Perfect Teeth Pothead and The Glare Of Doom And Gloom

My life is back to vacation within North America, road trips and domestic flights where I don’t need to pass through customs or have to exchange currency or get to eat street food on the other side.

This weekend in San Francisco will be about renting cars and packing duffels and booking hotels in the 3-figure price range (ugh). Eating at restaurants with tablecloths and probably shop during the day, not because San Francisco has shops that Los Angeles doesn’t, but because we will be in Vacation Mode and that’s what you do in Vacation Mode – you spend money.

(This sounds like I’m complaining, like I prefer my life in Southeast Asia where vacationing is less about spending money and more about collecting experiences – but I’m not. I love spending money, I fucking love the fucking shit out of it, which is why I go out and make it.

While living in Southeast Asia, the act of not making a shitload of money was an enormous stressor; I don’t mean not making enough to get by – which I did – but I mean making such an extravagant amount of money that I couldn’t possibly spend it all and so it went to my stock trading account where it would make even more fucking money. I also miss having 23 pairs of shoes.)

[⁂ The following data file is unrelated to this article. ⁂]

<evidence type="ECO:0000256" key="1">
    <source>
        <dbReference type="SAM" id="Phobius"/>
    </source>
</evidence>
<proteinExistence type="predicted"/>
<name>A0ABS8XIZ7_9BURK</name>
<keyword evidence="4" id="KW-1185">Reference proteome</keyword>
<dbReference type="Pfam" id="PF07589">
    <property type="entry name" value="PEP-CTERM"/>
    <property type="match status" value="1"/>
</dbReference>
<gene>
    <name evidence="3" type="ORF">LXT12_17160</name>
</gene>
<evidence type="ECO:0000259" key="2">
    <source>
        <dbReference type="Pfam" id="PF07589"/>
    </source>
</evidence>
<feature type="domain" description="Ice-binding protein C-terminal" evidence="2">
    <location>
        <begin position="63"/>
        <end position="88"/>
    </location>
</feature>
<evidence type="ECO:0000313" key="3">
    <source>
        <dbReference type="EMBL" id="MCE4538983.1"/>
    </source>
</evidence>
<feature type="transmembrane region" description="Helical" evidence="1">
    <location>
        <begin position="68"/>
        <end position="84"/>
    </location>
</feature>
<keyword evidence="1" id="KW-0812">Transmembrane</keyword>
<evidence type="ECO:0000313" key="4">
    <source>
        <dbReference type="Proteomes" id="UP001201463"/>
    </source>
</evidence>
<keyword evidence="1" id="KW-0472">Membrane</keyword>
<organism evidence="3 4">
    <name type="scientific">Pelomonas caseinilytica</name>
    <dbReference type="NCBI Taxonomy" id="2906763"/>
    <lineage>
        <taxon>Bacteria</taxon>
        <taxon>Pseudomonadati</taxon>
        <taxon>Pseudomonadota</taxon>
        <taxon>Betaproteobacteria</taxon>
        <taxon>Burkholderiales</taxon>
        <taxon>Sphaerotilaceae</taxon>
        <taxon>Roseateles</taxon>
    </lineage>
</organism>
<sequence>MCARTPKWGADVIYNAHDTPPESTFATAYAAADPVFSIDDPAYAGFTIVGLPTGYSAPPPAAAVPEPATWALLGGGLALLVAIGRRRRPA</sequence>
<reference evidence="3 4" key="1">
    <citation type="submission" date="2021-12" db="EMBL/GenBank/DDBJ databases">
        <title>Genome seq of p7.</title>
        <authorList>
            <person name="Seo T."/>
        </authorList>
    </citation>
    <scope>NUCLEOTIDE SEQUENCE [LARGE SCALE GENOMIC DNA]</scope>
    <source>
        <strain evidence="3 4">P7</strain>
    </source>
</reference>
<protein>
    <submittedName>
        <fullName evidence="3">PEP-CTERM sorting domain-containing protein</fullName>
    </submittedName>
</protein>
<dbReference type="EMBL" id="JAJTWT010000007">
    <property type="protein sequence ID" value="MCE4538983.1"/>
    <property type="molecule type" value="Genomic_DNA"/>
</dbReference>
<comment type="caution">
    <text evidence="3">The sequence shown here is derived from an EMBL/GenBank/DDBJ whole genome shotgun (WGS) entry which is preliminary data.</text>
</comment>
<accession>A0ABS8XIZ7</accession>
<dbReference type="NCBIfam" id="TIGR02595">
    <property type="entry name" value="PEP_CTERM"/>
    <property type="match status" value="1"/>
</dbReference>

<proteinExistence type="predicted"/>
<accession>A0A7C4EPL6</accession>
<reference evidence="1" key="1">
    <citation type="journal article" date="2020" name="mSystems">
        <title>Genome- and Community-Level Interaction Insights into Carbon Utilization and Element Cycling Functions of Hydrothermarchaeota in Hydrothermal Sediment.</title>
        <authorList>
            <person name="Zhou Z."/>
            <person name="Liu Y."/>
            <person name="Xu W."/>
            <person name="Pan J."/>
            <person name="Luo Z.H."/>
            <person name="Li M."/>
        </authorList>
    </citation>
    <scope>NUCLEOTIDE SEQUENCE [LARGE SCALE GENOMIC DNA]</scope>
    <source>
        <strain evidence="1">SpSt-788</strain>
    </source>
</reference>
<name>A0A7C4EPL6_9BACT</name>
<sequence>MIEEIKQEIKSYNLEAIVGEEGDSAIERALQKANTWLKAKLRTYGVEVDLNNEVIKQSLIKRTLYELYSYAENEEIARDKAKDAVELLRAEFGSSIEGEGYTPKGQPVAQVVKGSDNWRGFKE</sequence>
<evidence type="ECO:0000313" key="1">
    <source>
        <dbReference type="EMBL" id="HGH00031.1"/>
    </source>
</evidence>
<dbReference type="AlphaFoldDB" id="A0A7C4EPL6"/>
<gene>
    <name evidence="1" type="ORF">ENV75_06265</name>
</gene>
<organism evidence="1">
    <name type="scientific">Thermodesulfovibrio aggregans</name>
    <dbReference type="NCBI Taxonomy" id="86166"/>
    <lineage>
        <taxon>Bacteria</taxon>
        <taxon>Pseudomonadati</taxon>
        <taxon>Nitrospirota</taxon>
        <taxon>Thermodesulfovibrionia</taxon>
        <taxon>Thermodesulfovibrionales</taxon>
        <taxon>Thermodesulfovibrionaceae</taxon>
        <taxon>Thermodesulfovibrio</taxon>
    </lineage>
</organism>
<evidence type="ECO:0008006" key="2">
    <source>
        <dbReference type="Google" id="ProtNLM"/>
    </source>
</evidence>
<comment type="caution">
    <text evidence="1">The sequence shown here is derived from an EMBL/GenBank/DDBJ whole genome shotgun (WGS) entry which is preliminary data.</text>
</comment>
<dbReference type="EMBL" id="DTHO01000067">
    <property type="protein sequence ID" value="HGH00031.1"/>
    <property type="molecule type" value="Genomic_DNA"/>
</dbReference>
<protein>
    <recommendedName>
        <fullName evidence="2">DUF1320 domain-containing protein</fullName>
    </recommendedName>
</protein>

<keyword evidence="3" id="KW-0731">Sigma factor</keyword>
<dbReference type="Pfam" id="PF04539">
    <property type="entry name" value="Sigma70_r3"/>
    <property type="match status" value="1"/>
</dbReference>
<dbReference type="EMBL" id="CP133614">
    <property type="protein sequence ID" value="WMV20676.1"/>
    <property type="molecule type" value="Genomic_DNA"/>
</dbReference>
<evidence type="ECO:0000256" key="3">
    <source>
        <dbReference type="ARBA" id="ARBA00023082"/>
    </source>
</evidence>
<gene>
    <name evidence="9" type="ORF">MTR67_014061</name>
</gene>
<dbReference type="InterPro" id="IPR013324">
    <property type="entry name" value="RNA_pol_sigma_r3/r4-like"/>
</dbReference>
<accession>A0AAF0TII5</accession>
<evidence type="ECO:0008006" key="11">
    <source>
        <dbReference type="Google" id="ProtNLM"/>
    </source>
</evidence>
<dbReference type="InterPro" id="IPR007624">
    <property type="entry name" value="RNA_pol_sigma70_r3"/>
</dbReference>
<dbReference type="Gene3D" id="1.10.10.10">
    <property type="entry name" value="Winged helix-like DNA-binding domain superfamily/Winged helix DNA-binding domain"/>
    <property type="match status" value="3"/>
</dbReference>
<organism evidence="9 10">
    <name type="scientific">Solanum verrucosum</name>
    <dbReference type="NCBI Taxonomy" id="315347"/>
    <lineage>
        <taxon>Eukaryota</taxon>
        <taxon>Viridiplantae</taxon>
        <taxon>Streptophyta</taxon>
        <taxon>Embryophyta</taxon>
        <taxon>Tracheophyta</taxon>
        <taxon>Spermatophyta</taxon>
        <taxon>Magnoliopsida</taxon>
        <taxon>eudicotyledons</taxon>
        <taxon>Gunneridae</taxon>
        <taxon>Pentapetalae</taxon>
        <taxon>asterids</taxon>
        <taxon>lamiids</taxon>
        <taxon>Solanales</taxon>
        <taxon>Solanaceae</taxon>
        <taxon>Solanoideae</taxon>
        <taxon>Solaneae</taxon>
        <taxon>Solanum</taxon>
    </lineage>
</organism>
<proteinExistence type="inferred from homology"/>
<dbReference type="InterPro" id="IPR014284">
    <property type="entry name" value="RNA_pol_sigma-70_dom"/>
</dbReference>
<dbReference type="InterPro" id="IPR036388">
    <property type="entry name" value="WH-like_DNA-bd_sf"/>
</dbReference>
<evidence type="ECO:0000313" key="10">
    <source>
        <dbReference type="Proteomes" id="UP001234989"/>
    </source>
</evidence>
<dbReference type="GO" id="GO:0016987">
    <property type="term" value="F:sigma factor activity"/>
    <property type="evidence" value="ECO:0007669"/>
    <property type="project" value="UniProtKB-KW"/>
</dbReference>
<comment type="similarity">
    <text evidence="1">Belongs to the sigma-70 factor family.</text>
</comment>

The last time I was in San Francisco was during New Year’s Eve 2007. I went through two breakups in one month, and this is how.

The first breakup was this girl with perfect teeth. She was a dental hygienist – one of the three I’ve dated, I don’t know why this occupation is trending for me – and so teeth was a priority for her. She wore invisalign when she didn’t have to and the result was her perfect teeth that matched the rest of her perfect face with sharp angles and deep tan.

Holy fucking shit, her face. Her outstanding Laotian face coupled with blunt bangs and large breasts and skinny legs and perfect teeth. Anyway, she cracked up on drugs and was sent to the mental hospital and shortly afterwards left Toronto back for Vancouver and I never saw her again.